Evaluating Survival Outcomes of Systemic Anti-cancer Therapy in Metastatic Cancer - EMJ

Evaluating Survival Outcomes of Systemic Anti-Cancer Therapy in Metastatic Cancer

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PATIENTS with metastatic or advanced cancer treated at practices administering more systemic anticancer therapy did not display significantly improved survival outcomes compared to patients treated at practices utilising less. The American Society of Clinical Oncology and the National Quality Forum (NQF) aim to reduce systemic anticancer therapy administration at the end of patient’s lives. A cancer quality control metric, NQF 0210, looked at the survival outcomes of patients receiving chemotherapy in the last 14 days of life. Researchers conducted a retrospective study on adult cancer patients treated at health care practices using the NQF 0210 metric to evaluate whether patients receiving higher rates of oncologic therapy for advanced disease experienced survival benefits.  

Researchers conducted a retrospective population-based cohort study, analysing data from 78,446 adult patients across the United States, focusing on six common metastatic solid tumours: breast cancer, colorectal cancer, non–small cell lung cancer, pancreatic cancer, renal cell carcinoma, and urothelial cancer. This study used the Flatiron Health de-identified electronic health record database, comprising patients treated at health care practices from 2015 to 2019. Practices were stratified into quintiles based on retrospectively measured rates of NQF 0210. Multivariable Cox proportional hazard models, adjusted with a Bonferroni correction for multiple comparisons, were used to compare overall survival by disease type among patients treated at each practice quintile from the time of diagnosis.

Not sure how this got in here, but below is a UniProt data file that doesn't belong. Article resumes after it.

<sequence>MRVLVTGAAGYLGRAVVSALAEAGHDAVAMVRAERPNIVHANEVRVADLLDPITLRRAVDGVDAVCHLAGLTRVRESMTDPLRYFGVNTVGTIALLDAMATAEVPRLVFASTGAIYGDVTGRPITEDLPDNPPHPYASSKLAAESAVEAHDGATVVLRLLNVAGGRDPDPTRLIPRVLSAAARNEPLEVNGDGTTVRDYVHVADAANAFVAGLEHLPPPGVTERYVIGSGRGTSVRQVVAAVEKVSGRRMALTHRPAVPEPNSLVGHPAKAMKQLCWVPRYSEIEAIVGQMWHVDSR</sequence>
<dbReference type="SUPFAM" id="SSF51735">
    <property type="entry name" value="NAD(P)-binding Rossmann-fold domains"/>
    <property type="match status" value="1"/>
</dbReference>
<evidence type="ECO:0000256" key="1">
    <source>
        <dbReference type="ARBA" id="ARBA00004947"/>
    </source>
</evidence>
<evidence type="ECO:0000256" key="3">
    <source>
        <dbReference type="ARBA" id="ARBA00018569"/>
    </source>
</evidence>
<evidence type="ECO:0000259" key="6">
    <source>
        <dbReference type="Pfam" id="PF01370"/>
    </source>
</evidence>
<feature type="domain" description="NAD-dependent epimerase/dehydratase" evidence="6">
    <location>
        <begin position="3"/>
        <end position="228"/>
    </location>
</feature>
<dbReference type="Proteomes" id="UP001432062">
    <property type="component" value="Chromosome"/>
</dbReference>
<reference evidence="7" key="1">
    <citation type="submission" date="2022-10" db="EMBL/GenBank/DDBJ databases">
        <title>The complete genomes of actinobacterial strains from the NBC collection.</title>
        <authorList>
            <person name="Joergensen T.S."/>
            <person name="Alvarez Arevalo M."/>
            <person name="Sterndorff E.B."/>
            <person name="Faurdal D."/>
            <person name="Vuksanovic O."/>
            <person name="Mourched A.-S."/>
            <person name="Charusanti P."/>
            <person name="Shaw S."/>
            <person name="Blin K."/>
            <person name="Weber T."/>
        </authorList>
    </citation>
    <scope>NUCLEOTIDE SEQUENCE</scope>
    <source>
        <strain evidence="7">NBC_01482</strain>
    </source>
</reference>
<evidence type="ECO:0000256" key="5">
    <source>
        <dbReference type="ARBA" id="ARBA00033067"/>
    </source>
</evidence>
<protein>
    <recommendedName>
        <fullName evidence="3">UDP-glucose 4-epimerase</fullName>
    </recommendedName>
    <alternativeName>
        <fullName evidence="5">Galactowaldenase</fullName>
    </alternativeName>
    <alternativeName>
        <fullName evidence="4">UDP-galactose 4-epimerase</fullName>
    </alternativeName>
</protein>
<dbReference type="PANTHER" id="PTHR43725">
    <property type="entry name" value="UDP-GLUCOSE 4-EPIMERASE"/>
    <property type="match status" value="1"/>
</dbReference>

Results revealed no statistically significant survival benefit for patients treated at practices with higher rates of systemic therapy for very advanced cancer. There were no significant differences in overall survival between the highest and lowest quintiles of NQF 0210 rates. The hazard ratios for death varied across cancer types, with renal cell carcinoma patients showing a hazard ratio of 0.74 (95% confidence interval [CI], 0.55-0.99) and urothelial cancer patients showing a hazard ratio of 1.41 (95% CI, 0.98-2.02), but these differences were not statistically significant. The results suggest that oncologic treatment at the end of life does not necessarily translate into improved survival outcomes. As a result, oncologists might reconsider the administration of additional systemic therapies for very advanced cancers and instead focus on transparent conversations with patients about prognosis. Moreover, helping oncologists identify when further therapy is futile could ensure that patients can make informed decisions, ultimately enhancing the quality of their end-of-life care. 


Canavan ME et al. Systemic anticancer therapy and overall survival in patients with very advanced solid tumors. JAMA Oncol. 2024;DOI:10.1001/jamaoncol.2024.1129 

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